The Week In Review-The Weekend Ahead

September 11 in Washingtonville

September 11 in Washingtonville
By Eugenia Moskowitz

Seventeen years later, the events of September 11, 2001, are still present and painful in Washingtonville. This was clear by the tears shed at the evening candlelight service at Memorial Park, where five of the victims of the terrorist attacks of that day were honored and remembered.

Flags were lowered to half staff and memorials were held throughout the day starting at 8:30 a.m. when the American flag was changed by the Washingtonville High School JROTC. A very large service was held at the same location at 11:00 a.m. for active and retired FDNY and NYPD heroes, with cars lining Ahern Blvd. all the way to Brotherhood Drive. The day’s public remembrances closed, at 7:00 p.m., with the sunset candlelight vigil held, as Mayor Joe Bucco said, “To honor all of those who lost their lives on that horrific day.”

“We remember them as they lived,” Bucco said in a message to the community, “bringing life and love to those who knew them and how they shared their love for our village. We mourn the loss of these men as well as all the other lives lost in New York City, Arlington Virginia, Somerset Pennsylvania, and those fighting overseas to protect our freedom.”

The men specifically honored at Memorial Park’s monument to them are: FDNY Firefighters Bobby Hamilton, Gerry Nevins, and Mark Whitford, FDNY Lieutenant Glenn Perry, and FDNY Battalion Chief Dennis Devlin.

Washingtonville’s own John Salka (retired Battalion Chief) spoke about Ray Phillips (also retired), who died last winter of 9/11-related illnesses. Many others, he said, both FDNY and NYPD, are currently suffering with the ill effects of the toxic post-9/11 air in downtown Manhattan. Firefighters, he said, always respond with a minimal amount of information, as they did “while the rest of the civilized world was still busy trying to nail down the facts.” They are heroes, he said, not because they died but because they went in as others were dying. Salka described how these five men, who had little to do with each other’s firehouses, all started that day in different areas of the city but all came together at the same location as the cataclysm happened.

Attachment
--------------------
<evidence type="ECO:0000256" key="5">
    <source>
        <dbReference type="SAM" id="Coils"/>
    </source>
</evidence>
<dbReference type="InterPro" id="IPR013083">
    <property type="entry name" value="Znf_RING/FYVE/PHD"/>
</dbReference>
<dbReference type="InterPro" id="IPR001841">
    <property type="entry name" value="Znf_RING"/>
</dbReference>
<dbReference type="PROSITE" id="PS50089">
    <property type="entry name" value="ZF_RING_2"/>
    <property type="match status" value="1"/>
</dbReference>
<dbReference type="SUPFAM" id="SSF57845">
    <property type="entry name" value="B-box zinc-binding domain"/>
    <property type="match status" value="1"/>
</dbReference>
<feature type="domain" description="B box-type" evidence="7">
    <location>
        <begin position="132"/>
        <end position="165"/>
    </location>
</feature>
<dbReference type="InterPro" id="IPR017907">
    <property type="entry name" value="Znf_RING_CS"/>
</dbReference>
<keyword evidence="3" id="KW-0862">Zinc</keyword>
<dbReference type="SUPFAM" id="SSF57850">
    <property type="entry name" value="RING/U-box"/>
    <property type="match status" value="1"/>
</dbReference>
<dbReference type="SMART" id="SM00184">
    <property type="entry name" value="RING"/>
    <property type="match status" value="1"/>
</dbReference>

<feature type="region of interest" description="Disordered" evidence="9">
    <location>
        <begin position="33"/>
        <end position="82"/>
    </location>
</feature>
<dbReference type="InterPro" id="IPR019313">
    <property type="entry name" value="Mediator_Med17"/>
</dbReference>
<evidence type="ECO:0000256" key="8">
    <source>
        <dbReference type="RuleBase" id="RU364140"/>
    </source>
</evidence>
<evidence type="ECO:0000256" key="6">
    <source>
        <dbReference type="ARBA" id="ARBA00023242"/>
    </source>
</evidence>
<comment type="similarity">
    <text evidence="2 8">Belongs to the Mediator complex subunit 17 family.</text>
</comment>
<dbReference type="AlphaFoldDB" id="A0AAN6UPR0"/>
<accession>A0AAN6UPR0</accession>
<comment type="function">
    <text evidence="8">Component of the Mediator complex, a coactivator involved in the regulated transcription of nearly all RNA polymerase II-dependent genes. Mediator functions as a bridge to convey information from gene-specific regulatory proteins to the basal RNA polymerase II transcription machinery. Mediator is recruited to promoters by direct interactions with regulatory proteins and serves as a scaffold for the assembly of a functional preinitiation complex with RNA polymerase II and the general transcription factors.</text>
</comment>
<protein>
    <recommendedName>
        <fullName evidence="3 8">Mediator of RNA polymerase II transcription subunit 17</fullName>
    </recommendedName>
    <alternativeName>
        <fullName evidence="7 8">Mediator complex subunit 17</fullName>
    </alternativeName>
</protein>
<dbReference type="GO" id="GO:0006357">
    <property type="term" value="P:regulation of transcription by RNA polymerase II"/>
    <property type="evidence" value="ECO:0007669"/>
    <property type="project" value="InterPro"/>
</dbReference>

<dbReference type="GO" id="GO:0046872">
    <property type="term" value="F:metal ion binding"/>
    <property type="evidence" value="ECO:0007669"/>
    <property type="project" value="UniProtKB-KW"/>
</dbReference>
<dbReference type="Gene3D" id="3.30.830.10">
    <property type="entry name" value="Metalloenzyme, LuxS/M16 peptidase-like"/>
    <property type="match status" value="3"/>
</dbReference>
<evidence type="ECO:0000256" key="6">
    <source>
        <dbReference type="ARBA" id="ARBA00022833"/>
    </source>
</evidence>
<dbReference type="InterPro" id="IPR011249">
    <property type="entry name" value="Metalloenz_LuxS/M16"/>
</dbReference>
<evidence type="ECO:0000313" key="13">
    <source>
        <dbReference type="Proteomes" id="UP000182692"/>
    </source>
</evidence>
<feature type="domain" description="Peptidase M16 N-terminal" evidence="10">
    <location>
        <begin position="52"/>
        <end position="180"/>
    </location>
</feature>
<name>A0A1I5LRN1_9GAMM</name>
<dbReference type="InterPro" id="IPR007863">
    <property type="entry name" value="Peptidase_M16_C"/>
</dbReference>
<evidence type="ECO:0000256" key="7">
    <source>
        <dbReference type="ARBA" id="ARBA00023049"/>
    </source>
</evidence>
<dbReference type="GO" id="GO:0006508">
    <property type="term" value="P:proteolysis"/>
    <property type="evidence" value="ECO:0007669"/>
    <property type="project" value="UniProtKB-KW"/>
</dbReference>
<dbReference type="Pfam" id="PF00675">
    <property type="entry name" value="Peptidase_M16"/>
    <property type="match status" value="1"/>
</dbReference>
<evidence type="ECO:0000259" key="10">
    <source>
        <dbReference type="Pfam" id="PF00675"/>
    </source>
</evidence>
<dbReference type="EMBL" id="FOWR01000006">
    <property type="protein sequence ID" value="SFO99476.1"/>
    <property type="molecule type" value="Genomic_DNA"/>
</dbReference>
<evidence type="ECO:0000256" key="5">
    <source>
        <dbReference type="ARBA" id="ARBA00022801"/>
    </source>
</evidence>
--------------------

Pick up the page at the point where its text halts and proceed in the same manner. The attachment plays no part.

Salka thanked the participants at the memorial for coming, including Boy Scout Troop 416, all active area fire departments including Port Jervis, all off-duty and retired firefighters, all active area police department personnel, and all off-duty and retired area police and NYPD. He then thanked the rest of the public, for coming and holding the candles.

CAPTION: (Photos by Aerial Photo Platform Inc.)

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